The American Pie crew is back, returning to their old stomping ground for a high school reunion that proves a major turning point for each of its heroes. Most of the original cast returns—from major characters to bit players—and seeing them induces a warm and heady nostalgia, as does the ’90s-heavy soundtrack. And as with the earlier films from this franchise, there’s lots of lewd humor and hilarious gags. Much of it enacted by Role Models’ Seann William Scott, who has returned to the role of Stifler with a charming yet caustic bravado. While he is not Reunion’s central figure, he does offer one of its most entertaining performances. In fact, thanks to a well-placed senior photo, he manages to steal scenes he’s not even in.
Also remarkable is Eugene Levy and Jennifer Coolidge, back once more as Jim’s Dad and Stifler’s Mom. Their shtick is nothing new, with Levy making Jim (Jason Biggs) blush with his frank sex advice and Coolidge playing the ultimate MILF, yet it’s hard to care as the two are such savvy comedic performers that it all still works. Yet the biggest surprise of Reunion may be Harold & Kumar’s John Cho, who gamely reprises his role as MILF Guy #2 with such enthusiasm and screen presence that he essentially walks off with the movie even though he appears in only a handful of scenes.
Unfortunately, the rest of the cast doesn’t fair as well. At first, I was glad to see them all again, and wondered briefly where many of them had been. But as the various subplots began to unfurl, it became very clear why we don’t see more of the American Pie kids. They’re just not great actors. Poor Tara Reid can’t even convincingly sleep on camera. As for Biggs, he struggles to shoulder the movie, and isn’t helped by a plotline that lacks any real stakes. See, Jim and Michelle (Alyson Hannigan)’s sex life has been practically nonexistent since their child was born. But there’s no gravity to the plot because divorce is never even hinted at and Jim is such a good guy that there’s no real threat of infidelity.
Instead, the filmmakers offer a high school girl that Jim ogles before realizing he used to babysit her. This ultimately leads to a sickening sequence where this drunken, topless high schooler throws herself at Jim, begging him to deflower her until she is accidentally knocked unconscious. Then Jim has to get the mostly naked, possibly concussed girl back into her childhood bed without her parents catching him. This kind of humor was funny when the leads were also teens, but now that they are adults, these antics are less giggle-inducing and more stomach-churning.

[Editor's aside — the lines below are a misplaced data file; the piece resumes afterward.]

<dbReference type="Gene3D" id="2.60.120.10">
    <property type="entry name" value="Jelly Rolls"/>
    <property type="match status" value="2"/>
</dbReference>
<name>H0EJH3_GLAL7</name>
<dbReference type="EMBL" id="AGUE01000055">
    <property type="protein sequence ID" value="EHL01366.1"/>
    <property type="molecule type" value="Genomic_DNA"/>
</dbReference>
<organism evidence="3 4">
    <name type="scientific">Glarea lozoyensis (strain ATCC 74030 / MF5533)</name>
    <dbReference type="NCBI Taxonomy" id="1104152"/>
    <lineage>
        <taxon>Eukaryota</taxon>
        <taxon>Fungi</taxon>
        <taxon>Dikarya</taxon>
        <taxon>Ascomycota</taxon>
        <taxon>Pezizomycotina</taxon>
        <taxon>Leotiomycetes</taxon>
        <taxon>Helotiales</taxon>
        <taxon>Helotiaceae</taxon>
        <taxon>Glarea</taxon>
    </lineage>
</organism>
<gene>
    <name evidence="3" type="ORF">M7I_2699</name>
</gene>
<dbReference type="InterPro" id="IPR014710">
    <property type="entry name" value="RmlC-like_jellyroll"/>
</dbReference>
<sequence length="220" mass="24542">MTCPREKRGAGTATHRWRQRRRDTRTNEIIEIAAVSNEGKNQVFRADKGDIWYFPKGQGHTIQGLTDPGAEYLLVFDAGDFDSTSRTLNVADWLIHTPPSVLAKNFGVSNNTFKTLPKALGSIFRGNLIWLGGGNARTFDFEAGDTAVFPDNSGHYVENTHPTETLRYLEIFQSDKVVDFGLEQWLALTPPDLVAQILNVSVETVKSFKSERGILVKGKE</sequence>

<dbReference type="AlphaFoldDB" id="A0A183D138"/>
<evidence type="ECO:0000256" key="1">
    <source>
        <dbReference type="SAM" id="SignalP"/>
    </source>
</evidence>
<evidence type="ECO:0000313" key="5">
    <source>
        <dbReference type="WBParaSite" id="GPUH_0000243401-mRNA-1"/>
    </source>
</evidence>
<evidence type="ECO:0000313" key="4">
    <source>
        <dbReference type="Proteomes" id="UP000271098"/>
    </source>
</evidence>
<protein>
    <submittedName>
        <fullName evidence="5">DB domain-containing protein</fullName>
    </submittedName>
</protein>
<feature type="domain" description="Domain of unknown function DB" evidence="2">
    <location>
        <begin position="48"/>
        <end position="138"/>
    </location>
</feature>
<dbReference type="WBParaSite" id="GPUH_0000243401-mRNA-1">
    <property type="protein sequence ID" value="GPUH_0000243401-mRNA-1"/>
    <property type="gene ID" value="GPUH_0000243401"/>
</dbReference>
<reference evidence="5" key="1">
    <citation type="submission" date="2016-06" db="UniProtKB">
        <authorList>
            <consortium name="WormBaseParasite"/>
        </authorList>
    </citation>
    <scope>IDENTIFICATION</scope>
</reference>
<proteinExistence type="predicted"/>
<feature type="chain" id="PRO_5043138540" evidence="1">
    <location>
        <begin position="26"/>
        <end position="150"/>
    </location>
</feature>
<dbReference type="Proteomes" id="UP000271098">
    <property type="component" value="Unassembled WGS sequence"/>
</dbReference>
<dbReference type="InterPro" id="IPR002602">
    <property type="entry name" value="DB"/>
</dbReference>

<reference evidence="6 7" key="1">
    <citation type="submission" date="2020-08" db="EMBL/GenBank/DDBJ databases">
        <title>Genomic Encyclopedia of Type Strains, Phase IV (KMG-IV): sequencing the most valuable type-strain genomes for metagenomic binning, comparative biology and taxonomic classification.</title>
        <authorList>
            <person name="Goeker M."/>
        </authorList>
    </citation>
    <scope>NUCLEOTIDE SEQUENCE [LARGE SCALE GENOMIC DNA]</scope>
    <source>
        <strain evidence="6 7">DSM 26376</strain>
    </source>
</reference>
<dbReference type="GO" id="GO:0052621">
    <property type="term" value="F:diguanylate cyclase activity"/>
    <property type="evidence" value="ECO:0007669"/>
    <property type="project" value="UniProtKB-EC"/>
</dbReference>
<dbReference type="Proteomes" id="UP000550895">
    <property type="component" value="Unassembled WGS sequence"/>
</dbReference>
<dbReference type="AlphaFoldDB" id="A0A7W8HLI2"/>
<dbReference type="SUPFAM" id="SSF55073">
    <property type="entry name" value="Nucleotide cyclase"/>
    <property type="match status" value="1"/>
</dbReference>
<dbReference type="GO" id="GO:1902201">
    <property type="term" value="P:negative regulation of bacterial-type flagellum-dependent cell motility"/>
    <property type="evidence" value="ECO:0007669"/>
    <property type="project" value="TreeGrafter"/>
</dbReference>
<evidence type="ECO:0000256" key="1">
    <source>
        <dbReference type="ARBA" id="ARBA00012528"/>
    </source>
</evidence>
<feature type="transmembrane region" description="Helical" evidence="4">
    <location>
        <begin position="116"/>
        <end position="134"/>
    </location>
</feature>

Reunions’ subplots often fair no better, as many are undercooked. Oz (Chris Klein) and Kevin (Thomas Ian Nicholas) both consider reconnecting with their high school sweethearts, while Finch (Eddie Kaye Thomas) goes on a half-hearted search for true love. With a flock of two-dimensional significant others shoved in as unconvincing romantic obstacles, there’s just too much going on for any of these stories to be developed in an engaging way, which caused me to tune out during more than one climactic monologue, favoring humming along to the catchy ’90s pop that played in the background.
Still, some subplots do soar. Once the big man on campus, Stifler is now the ill-treated “bitch” of his bullying boss, and his character arc is surprisingly rewarding. Jim’s Dad, who is now a widow, looks for love which leads to some shared scenes with Stifler that made me wish for more. And finally, Cho’s MILF Guy #2 has an emotional journey that was short, sweet, and totally satisfying.
Basically, American Reunion is fun, stuffed with ballsy and bawdy humor, and bolstered by the earnest and optimistic attitude of the original trilogy. However, it’s also hindered by too many characters, some mediocre performances, and inconsequential plot lines. In short, it’s a good comedy, just not a great movie.
American Reunion hits theaters on April 6th.